Alves MR, Naskashima AF. Motivações e percepções de médicos residentes em relação è escolha da carreira em Oftalmologia. Rev Bras Oftalmol. 2003;62|(11):776-81.
  • 8
    Correia Lima de Souza L, Mendonça VR, Garcia GB, Brandão EC, Barral-Netto M. Medical Specialty Choice and Related Factors of Brazilian Medical Students and Recent Doctors. PLoS One. 2015;10(7):e0133585. https://doi.org/10.1371/journal.pone.0133585
    » https://doi.org/10.1371/journal.pone.0133585
  • 9
    Uemoto A, Kawamoto R, Abe M, Kusunoki T, Kohara K, Miki T. The differences in speciality preferences and career determinant factors between first- and fifth-year medical school students. Nihon Ronen Igakkai Zasshi. 2015;52(1):48-54. https://doi.org/10.3143/geriatrics.52.48
    » https://doi.org/10.3143/geriatrics.52.48
  • 10
    Marschall JG, Karimuddin AA. Decline in popularity of general surgery as a career choice in North America: review of postgraduate residency training selection in Canada, 1996-2001. World J Surg. 2003;27(3):249-52. https://doi.org/10.1007/s00268-002-6642-8
    » https://doi.org/10.1007/s00268-002-6642-8
  • 11
    Dorsey ER, Jarjoura D, Rutecki GW. The influence of controllable lifestyle and sex on the specialty choices of graduating U.S. medical students, 1996-2003. Acad Med. 2005;80(9):791-6. https://doi.org/10.1097/00001888-200509000-00002
    » https://doi.org/10.1097/00001888-200509000-00002
  • 12
    Creed PA, Searle J, Rogers ME. Medical specialty prestige and lifestyle preferences for medical students. Soc Sci Med. 2010;71(6):1084-8. https://doi.org/10.1016/j.socscimed.2010.06.027
    » https://doi.org/10.1016/j.socscimed.2010.06.027
  • 13
    Parsa S, Aghazadeh A, Nejatisafa AA, Amini H, Mohammadi MR, Mostafazadeh B, et al. Freshmen versus interns’ specialty interests. Arch Iran Med. 2010;13(6):509-15.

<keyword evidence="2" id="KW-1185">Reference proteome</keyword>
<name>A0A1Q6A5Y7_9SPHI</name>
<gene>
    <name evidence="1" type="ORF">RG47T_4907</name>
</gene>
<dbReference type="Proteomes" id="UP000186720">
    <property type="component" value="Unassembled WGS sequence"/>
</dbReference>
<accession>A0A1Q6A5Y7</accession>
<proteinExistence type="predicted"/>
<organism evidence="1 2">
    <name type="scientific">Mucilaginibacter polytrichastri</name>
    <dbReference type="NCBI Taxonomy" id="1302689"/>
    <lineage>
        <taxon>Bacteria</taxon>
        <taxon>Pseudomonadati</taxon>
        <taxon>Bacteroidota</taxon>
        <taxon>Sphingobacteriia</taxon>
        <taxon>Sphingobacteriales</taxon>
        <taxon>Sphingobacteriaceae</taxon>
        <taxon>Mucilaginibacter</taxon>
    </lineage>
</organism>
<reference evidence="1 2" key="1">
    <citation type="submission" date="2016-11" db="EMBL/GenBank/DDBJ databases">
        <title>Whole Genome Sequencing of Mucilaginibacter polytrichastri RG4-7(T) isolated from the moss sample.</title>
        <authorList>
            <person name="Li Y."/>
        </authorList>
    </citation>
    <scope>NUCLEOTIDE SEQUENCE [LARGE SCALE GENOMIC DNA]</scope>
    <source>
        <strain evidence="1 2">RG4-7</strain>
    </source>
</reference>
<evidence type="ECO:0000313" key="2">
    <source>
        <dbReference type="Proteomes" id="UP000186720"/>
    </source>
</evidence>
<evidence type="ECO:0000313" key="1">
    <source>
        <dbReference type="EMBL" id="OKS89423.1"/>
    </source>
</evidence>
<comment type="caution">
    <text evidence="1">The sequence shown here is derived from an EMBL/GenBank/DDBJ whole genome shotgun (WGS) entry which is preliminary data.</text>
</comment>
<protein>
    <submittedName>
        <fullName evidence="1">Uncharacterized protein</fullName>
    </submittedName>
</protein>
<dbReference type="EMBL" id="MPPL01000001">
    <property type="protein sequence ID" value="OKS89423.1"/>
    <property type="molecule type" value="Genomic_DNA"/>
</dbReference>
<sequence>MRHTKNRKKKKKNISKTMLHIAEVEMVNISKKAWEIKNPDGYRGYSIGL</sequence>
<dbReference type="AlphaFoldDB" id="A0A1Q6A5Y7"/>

• 14
    Takeda Y, Morio K, Snell L, Otaki J, Takahashi M, Kai I. Characteristic profiles among students and junior doctors with specific career preferences. BMC Med Educ. 2013;13:125. https://doi.org/10.1186/1472-6920-13-125
    » https://doi.org/10.1186/1472-6920-13-125
  • 15
    Schwartz RW, Haley JV, Williams C, Jarecky RK, Strodel WE, Young B, et al. The controllable lifestyle factor and students’ attitudes about specialty selection. Acad Med. 1990;65(3):207-10. https://doi.org/10.1097/00001888-199003000-00016
    » https://doi.org/10.1097/00001888-199003000-00016
  • 16
    Newton DA, Grayson MS, Thompson LF. The variable influence of lifestyle and income on medical students’ career specialty choices: data from two U.S. medical schools, 1998-2004. Acad Med. 2005;80(9):809-14. https://doi.org/10.1097/00001888-200509000-00005
    » https://doi.org/10.1097/00001888-200509000-00005
  • 17
    Tardiff K, Cella D, Seiferth C, Perry S. Selection and change of specialties by medical school graduates. J Med Educ. 1986;61(10):790-6.